730 F.2d 790
235 U.S.App.D.C. 28
STATE of NORTH CAROLINA and North Carolina Utilities
FEDERAL ENERGY REGULATORY COMMISSION, Respondent, South
Jersey Gas Company, Public Service Electric & Gas Company,
Transcontinental Gas Pipe Line Corporation, Brooklyn Union
Gas Company, Public Service Commission of the State of New
York, City of Danville, Virginia, Long Island Lighting
Company, CF Industries, Inc. & Farmers Chemical Association,
Inc., Philadelphia Gas Works, Eastern Shore Natural Gas
Company, Public Service Company of the State of North
Carolina, Inc. and North Carolina Gas Corporation, Piedmont
Natural Gas Company, Inc., General Motors Corporation,
Washington Gas Light Company, Commonwealth Gas Pipeline
Corporation, Elizabethtown Gas Company, Philadelphia
Electric Company, Intervenors.
United States Court of Appeals,
District of Columbia Circuit.
Argued Sept. 30, 1983.
Decided March 20, 1984.
Petition for Review of an Order of the Federal Energy Regulatory commission.
Morton L. Simons, Washington, D.C., with whom Barbara M. Simons, Washington, D.C., was on the brief for petitioners.
Joel Cockrell, Attorney, Federal Energy Regulatory Commission, Washington, D.C., with whom Charles A. Moore, General Counsel and Jerome M. Feit, Sol., Federal Energy Regulatory Commission, Washington, D.C., were on the brief for respondent. Auburn L. Mitchell and Jerome Nelson, Attorneys, Federal Energy Regulatory Commission, Washington, D.C., also entered appearances for respondent.
Richard A. Solomon, Washington, D.C., for intervenor, The Public Service Commission of the State of New York. Peter H. Schiff also entered an appearance for Public Service Commission of the State of New York.
Robert C. Richards, Mineola, N.Y., was on the brief for intervenor, Long Island Lighting Company.
James R. Lacey, Newark, N.J., was on the brief for intervenor, Public Service Electric and Gas Company.
Joseph P. Stevens, Alvin Adelman and M. Margaret Fabic, Brooklyn, N.Y., for The Brooklyn Union Gas Company and Lewis Carroll and Gordon M. Grant for Washington Gas Light Company were on the joint brief for intervenors.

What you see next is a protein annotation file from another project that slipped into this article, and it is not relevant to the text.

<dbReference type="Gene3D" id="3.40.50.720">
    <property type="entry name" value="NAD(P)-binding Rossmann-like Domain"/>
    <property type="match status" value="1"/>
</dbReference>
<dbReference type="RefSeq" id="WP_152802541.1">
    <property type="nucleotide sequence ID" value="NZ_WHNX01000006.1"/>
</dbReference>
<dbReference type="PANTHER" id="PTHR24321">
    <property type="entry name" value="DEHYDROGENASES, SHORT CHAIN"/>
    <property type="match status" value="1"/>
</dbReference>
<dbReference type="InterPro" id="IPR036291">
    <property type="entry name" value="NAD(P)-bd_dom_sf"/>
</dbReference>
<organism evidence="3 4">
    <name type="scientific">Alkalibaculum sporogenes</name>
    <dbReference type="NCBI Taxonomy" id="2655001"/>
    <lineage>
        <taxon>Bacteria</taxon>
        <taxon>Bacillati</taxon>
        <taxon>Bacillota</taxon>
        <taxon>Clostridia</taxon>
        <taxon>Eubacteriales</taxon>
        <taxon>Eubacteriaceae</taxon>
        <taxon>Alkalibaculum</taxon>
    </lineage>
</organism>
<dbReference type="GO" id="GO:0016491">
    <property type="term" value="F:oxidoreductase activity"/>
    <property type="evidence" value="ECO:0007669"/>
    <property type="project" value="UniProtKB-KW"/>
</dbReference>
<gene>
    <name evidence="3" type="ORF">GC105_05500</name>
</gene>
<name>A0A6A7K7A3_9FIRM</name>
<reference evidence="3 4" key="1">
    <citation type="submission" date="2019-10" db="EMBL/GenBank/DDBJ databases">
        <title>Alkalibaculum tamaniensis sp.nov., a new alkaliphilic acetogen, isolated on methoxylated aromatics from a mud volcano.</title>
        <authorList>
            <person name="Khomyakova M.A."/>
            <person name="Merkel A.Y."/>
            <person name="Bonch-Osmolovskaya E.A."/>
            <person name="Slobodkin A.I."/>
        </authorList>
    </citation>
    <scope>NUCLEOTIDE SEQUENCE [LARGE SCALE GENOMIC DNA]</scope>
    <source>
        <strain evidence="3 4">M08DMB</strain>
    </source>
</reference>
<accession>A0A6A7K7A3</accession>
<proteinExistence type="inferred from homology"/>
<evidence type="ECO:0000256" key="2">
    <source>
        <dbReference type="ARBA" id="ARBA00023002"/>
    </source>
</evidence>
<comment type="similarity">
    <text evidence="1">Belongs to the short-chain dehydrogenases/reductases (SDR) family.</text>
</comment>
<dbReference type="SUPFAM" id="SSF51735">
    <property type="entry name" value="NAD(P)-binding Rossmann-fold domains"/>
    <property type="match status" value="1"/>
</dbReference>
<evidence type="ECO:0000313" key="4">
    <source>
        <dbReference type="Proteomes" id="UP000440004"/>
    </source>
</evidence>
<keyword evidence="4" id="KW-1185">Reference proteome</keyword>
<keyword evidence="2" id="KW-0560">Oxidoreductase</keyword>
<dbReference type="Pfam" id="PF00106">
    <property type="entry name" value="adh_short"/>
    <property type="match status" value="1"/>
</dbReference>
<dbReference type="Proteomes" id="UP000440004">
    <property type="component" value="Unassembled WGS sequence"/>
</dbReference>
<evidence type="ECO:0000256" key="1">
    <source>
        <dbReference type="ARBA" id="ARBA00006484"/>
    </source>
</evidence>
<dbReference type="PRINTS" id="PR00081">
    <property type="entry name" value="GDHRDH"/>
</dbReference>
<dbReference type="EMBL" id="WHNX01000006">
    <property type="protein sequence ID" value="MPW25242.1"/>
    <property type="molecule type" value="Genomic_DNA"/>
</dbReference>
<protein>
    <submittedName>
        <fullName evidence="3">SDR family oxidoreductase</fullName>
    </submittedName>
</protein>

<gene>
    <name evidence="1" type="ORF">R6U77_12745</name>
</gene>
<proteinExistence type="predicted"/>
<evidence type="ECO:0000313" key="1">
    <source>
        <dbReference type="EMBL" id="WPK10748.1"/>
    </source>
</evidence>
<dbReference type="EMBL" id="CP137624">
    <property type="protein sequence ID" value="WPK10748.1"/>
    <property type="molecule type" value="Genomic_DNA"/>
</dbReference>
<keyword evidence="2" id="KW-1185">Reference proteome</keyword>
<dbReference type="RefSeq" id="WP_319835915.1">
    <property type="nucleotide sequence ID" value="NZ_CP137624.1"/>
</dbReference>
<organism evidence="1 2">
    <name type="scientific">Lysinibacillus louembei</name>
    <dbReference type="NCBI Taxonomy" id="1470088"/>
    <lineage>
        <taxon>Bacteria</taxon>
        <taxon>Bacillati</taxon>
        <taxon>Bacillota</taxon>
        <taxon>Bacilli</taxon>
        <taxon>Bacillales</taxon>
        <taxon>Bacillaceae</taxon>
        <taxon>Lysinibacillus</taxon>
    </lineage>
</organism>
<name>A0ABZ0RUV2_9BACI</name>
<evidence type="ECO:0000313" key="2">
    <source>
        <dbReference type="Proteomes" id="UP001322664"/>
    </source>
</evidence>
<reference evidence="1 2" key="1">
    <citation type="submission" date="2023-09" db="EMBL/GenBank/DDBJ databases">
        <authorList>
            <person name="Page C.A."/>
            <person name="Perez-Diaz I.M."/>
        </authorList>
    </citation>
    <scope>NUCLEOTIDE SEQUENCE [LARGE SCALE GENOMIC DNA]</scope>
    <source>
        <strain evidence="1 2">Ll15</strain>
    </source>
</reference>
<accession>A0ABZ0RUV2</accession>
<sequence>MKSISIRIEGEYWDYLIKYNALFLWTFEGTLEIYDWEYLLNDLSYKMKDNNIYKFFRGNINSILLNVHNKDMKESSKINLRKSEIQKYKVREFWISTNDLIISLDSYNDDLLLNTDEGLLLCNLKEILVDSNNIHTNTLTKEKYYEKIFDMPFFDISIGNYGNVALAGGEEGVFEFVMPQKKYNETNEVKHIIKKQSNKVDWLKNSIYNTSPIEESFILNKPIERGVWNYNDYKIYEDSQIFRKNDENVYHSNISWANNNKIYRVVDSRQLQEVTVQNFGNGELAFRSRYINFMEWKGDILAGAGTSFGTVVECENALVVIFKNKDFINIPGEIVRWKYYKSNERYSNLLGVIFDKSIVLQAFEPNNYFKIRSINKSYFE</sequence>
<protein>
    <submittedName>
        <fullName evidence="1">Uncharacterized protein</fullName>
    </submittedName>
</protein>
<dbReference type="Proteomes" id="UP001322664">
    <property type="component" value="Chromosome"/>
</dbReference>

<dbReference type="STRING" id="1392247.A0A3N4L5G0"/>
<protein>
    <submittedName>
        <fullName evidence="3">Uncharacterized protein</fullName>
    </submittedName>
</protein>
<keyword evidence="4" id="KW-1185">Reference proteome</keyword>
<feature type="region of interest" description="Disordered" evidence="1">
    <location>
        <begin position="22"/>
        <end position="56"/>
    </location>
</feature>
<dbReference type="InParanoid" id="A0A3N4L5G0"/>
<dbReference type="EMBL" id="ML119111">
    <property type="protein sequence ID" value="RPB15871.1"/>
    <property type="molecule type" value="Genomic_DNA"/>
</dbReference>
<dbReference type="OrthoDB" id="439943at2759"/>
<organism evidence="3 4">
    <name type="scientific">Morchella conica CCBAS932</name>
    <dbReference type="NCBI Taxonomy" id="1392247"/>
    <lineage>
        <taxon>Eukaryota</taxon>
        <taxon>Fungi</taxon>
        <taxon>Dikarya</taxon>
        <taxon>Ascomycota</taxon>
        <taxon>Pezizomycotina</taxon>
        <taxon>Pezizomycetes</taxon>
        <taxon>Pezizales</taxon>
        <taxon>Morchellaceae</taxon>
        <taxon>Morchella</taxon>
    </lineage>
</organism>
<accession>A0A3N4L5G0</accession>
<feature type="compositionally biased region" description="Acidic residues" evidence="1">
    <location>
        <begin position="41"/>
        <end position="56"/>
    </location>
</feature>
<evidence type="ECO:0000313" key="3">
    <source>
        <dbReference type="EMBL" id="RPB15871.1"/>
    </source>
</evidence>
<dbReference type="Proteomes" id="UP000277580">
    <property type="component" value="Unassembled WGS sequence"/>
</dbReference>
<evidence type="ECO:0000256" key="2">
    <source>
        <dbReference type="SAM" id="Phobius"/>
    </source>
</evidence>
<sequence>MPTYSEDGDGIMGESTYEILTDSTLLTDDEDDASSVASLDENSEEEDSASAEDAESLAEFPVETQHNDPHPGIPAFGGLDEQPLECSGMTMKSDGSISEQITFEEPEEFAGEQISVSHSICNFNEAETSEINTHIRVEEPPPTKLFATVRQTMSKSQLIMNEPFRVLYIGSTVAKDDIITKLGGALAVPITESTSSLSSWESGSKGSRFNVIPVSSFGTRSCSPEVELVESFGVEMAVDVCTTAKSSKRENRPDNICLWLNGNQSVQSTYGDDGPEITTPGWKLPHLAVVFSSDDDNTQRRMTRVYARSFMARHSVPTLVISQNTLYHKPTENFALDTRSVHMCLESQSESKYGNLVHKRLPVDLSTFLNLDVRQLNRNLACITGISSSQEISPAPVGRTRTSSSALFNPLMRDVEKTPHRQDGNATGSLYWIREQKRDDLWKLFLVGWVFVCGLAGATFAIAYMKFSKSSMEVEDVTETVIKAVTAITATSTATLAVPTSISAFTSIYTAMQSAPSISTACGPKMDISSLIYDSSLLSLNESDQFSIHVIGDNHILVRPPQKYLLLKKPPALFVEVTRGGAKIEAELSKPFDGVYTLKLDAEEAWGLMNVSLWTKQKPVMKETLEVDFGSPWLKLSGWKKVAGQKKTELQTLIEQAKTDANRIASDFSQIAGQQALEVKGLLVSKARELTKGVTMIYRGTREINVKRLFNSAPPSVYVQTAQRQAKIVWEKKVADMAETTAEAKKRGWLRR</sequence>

Thomas F. Ryan, Jr. and Robert G. Hardy, Washington, D.C., were on the brief for intervenor, Transcontinental Gas Pipe Line Corporation.
Joseph R. Davison, Philadelphia, Pa., was on the brief for intervenor, Philadelphia Gas Works.
Joseph M. Oliver, Jr., Washington, D.C., entered an appearance for intervenor, South Jersey Gas Company.
Stephen A. Herman, Newark, N.J., entered an appearance for intervenors, CF Industries, Inc., et al.
Northcutt Ely and Frederick H. Ritts, Washington, D.C., entered appearances for intervenor, City of Danville, Virginia.
Stephen H. Watts, II, Richmond, Va., entered an appearance for intervenor, Commonwealth Gas Pipeline Corporation.
John T. Miller, Jr., Washington, D.C., entered an appearance for intervenor, Elizabethtown Gas Company.
Herbert J. Martin, Washington, D.C., entered an appearance for intervenor, Eastern Shore Natural Gas Company.
Gregory Grady and Barbara J. Klein, Washington, D.C., entered appearances for intervenor, Public Service Company of North Carolina, Inc., et al.
Edward J. Grenier, Jr., Richard P. Noland, Richard A. Oliver, Washington, D.C., and Julius Jay Hollis, Detroit, Mich., entered appearances for intervenor, General Motors Corporation.
Eugene J. Bradley, Philadelphia, Pa., entered an appearance for intervenor, Philadelphia Electric Company.
Before EDWARDS and SCALIA, Circuit Judges, and WILLIAMS,* Senior District Judge for the United States District Court for the Central District of California.
Opinion for the Court filed by Circuit Judge SCALIA.
SCALIA, Circuit Judge:
The State of North Carolina and the North Carolina Utilities Commission petition under 15 U.S.C. Sec. 717r(b) (1982) for review of a Federal Energy Regulatory Commission order determining whether customers of the Transcontinental Gas Pipe Line Corporation are entitled to be paid compensation in conjunction with a series of curtailment plans reducing their allocations of natural gas.
* During 1970, natural gas shortages developed on a number of pipeline systems in the United States. In April 1971, the Commission1 ordered every federally regulated pipeline that anticipated it might have to curtail deliveries to file a curtailment plan explaining how it would allocate available gas. That plan, if approved, would define the pipeline's obligations and supersede its contracts with its customers. Policy with Respect to Establishment of Measures, etc., Docket No. R-418, Order No. 431, Statement of General Policy, 45 F.P.C. 570 (1971).